Day two began with an exciting and quick-paced set of virtual poster presentations delivered by researchers from across the United States and one from Shahid Beheshti University in Tehran, Iran. Topics ranged from improving vegetation drought response to the benefits of using Hydroshare and different certification types for hydrologists. Finally, Linda Lilienfeld spoke about our Let’s Talk About Water program, a grant program aimed to promote water and earth science education by using film and panel discussions to engage audiences and encourage critical thinking. Linda shared some inspiring thoughts on how to tap into current trends in short TikTok style video format to promote ideas and get everyone excited about the value of water.
The Florence Bascom Keynote Lecture was delivered by Dr. Nicole M. Gasparini, Associate Professor, Earth and Environmental Sciences, Tulane University. The Bascom Lecture is named after Florence Bascom (1862-1945) who is considered America’s first woman geologist. Before Dr. Gasparini delivered her lecture on Floods, Fires, and Land Building: Tackling Transdisciplinary Hydrologic Problems with Novel Data, Models, and Mindsets, she connected her place in time within the science community to Florence Bascom and emphasized the vital importance of having diversity, equity and inclusion in this field of study. She stated –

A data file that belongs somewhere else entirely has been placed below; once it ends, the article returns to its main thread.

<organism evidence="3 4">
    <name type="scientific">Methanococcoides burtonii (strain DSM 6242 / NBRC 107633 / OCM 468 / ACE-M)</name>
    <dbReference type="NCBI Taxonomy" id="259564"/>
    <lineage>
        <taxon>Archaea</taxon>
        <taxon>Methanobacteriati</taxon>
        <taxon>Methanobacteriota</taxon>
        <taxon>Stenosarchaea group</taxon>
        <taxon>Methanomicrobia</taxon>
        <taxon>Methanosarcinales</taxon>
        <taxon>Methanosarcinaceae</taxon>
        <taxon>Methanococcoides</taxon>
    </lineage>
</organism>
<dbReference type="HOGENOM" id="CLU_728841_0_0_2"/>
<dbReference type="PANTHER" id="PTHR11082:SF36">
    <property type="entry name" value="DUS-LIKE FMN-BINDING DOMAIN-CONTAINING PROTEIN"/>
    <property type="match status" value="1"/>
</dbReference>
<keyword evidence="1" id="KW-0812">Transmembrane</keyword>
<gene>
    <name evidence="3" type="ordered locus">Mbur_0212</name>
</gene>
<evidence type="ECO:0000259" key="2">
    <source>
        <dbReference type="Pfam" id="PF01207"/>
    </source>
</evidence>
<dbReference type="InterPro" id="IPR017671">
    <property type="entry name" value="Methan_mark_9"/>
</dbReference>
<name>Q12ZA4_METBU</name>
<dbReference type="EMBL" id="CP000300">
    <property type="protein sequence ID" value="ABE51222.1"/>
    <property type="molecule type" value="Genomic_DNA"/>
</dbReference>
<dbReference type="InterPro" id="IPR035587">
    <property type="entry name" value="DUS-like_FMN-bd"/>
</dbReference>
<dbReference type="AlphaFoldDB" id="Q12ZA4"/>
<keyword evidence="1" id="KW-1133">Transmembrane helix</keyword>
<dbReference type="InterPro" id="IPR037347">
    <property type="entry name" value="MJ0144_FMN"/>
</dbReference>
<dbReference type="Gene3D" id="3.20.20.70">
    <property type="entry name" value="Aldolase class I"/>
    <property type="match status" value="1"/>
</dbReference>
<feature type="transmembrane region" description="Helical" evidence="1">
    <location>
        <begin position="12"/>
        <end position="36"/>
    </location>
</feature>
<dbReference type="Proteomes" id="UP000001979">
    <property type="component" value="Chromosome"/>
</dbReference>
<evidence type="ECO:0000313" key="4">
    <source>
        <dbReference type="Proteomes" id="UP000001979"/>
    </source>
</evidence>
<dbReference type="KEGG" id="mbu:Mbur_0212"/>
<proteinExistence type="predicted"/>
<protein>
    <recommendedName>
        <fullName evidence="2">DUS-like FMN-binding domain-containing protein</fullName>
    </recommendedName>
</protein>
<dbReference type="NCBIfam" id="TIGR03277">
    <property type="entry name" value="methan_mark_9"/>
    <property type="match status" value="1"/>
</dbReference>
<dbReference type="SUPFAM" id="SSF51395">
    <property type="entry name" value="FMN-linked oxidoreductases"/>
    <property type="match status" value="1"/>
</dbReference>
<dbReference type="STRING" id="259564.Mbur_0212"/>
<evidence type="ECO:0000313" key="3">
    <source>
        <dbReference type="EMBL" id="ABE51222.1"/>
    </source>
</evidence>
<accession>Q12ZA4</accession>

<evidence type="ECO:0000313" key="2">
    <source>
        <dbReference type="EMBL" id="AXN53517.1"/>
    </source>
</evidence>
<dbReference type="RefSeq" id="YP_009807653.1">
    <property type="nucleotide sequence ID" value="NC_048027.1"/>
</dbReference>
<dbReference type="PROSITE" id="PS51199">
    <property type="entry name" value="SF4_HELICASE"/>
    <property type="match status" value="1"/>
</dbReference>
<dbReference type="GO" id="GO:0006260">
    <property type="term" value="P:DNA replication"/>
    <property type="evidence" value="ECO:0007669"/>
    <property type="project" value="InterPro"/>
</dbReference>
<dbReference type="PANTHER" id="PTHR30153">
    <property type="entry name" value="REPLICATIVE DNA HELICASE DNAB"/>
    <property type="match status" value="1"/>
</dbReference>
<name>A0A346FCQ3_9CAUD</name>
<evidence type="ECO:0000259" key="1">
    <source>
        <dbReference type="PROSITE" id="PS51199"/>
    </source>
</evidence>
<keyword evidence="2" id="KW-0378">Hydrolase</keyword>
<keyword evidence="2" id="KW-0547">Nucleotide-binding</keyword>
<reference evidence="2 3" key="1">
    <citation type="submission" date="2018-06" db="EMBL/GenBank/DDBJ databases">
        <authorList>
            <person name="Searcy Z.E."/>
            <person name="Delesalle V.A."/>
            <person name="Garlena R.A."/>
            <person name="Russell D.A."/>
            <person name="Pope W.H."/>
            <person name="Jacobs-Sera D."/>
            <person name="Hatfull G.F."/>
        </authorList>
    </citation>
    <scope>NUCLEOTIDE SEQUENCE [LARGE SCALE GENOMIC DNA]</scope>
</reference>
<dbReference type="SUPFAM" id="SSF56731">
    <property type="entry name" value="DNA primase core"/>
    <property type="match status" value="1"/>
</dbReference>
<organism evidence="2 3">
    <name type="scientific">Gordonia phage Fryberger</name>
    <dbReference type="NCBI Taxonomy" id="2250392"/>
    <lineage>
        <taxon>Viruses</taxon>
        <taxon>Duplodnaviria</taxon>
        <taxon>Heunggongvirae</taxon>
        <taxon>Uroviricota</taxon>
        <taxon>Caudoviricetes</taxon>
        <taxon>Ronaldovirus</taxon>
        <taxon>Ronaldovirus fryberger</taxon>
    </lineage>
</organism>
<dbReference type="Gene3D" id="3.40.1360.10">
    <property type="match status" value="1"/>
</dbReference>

“…we have to do better when it comes to inclusion in STEM. There’s really, just, no reason not to. Yes, it’s true our science will be better when we are more inclusive and more equitable. Our outcomes will be better. But really it’s the right thing to be inclusive.”
The final day of the colloquium began with a series of presentations from past CUAHSI grant awardees. CUAHSI has several grant programs including the Instrumentation Discovery Travel Grant, Pathfinder Fellowships and Voices of the Future, aimed to support learning of hydrologic instruments, doing site-specific collaborative field work and promoting forward thinking visions of future water science. The seven presentations showcased the range of research there is in hydrology and the varied subject matter. For example, Paula Buchanan, Tulane University, who was the recipient of a Let’s Talk About Water Challenge Grant, made a short film, Attack of the Evil Fatbergs!, about how to maintain healthy pipes in your home by disposing of grease properly, to lessen strain on water infrastructure.
The concluding session was the Peter S. Eagleson Keynote given by Dr. Heidi M. Nepf, the Donald and Martha Harleman Professor of Civil and Environmental Engineering, Massachusetts Institute of Technology. The Eagleson Lecture is named after Peter S. Eagleson, a scientist who integrated ecology and hydrology and redefined hydrology from an ad hoc engineering specialty to a multidisciplinary, global environmental geoscience. Dr. Nepf’s lecture, How Vegetation Impacts Currents, Waves and Sediment Transport, summarized basic concepts in vegetation hydrodynamics and the impact on sediment transport, the interplay of vegetation diminishing currents and how vegetation-generated turbulence can enhance resuspension and sediment mobility.
CUAHSI would like to thank all the moderators, panelists and attendees who participated in this stimulating conference. We are glad to provide a platform for these important conversations and to enable the sharing of ideas as educators and innovators on ways to explore meeting challenges in different ways.